“…work the problem…” - Gene Kranz, former NASA flight director

First, here’s how our planet retains heat: There are gases in our atmosphere referred to as greenhouse gases because they trap in much of the sun’s radiation - keeping our planet warmer than space outside of it. These gases include but not limited to carbon dioxide (CO2) and methane (CH4). Without this, our planet would be extremely cold and unable to support life, similar to Mars. Too much of this and our planet could be similar to Venus which has a surface temperature of 864 degrees Fahrenheit. CO2 occurs naturally and is manmade. With respiration of all living organisms, CO2 is released. And when we burn carbon, like fossil fuels, CO2 is released.

The extraordinary circumstances that allow our planet to support life are heavily monitored. Scientists measure greenhouse gases a few ways. To learn how, check out the source list for a link. Evidence shows that a great deal of the CO2 emissions are manmade. To make matters worse, some activities exacerbate the problem even if they don’t exactly cause C02 emissions. Deforestation is one of those major problems. Trees absorb CO2, a few other gases, and release oxygen. They are one of the easiest ways to combat the extra CO2 and we are cutting down about 15 billion trees each year. Since the beginning of human civilization, we have cut down 46% of trees.

Research shows that 100 companies are responsible for 71% of global emissions. They are all oil, coal, and gas companies. The silver lining is that investors are not as content with these companies as the general public might assume. And there are several things we can do to affect change. In taking direction from former NASA flight director, Gene Kranz, we can “work the problem”.

Exxon-Mobil s one of those 100 companies. As a shareholder meeting in 2017, investors unexpectedly voted against Exxon management. Investors voted to know how the efforts of governments and companies striving to move away from fossil fuels affect their profit, especially long term. Is it a worthwhile investment… “The future of the oil industry has already been written: the choice is will its decline be managed, returning capital to shareholders to be reinvested in the genuine industries of the future, or will they hold on, hoping not to be the last one standing when the music stops?” - Charlie Kronick, senior program advisor at Greenpeace UK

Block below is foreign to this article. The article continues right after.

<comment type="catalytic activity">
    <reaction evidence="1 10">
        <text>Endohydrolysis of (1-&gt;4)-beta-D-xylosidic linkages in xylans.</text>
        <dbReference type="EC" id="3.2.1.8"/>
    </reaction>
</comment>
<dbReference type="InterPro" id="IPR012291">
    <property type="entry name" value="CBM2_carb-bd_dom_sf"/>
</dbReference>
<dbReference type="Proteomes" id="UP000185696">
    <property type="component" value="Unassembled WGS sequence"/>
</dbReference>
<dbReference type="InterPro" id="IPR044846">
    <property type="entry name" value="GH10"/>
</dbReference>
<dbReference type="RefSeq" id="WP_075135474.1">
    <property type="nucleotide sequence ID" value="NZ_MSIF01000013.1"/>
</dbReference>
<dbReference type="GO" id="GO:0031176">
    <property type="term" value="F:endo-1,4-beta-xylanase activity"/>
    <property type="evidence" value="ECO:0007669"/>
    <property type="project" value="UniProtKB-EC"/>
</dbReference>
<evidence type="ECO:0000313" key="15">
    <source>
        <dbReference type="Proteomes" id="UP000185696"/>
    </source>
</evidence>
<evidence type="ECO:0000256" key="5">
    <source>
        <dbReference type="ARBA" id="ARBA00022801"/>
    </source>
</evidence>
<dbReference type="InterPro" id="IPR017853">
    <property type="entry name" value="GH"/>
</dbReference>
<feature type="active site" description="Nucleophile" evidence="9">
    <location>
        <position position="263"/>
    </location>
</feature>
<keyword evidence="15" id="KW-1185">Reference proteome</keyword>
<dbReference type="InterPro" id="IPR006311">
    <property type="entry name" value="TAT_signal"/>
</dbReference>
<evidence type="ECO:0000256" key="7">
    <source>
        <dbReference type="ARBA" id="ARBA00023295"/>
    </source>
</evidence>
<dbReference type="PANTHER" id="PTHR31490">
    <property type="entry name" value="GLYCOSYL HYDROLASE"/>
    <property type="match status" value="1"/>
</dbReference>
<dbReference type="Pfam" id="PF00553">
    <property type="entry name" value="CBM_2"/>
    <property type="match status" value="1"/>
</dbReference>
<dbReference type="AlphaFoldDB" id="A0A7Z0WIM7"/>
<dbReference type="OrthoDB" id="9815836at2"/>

Humanity’s greatest innovators changed their minds upon the presence of new, reliable information. Fossil fuels absolutely advanced human civilization! But we know and have for some time that the use of fossil fuels is not viable or sustainable. Just like those who came before us, who moved to using cars instead of horses, or electricity instead of candlelight, we must move to this next advancement. It is because of what’s at stake that must do this with the utmost urgency.

The major hold up in switching to renewable energy is a fear of little to no profit. But this assumption is incorrect. In 2017, the U.S.’s renewable energy industry earned over $40 billion. There is money to be made and jobs to fill. Exxon-Mobil investors voted for transparency for the sake of their portfolios. The overwhelming evidence of climate change, the obvious ethical dilemmas of continued use of fossil fuels, and legislation limiting fossil fuels isn’t deterring them soon enough. We have to show them where the money is…

Here are a few simple things we can do:
-It is no secret that free social media platforms collect our personal data to use as marketing information. We should use that to our advantage. For example, “like” articles, posts, or pages that favor renewable energy or environmentally-friendly products, businesses, legislation, etc.

-We can say a lot with where we spend our money. Let’s aim to support companies that favor an environmentally-friendly approach. And boycott those that don’t until they change their business practices.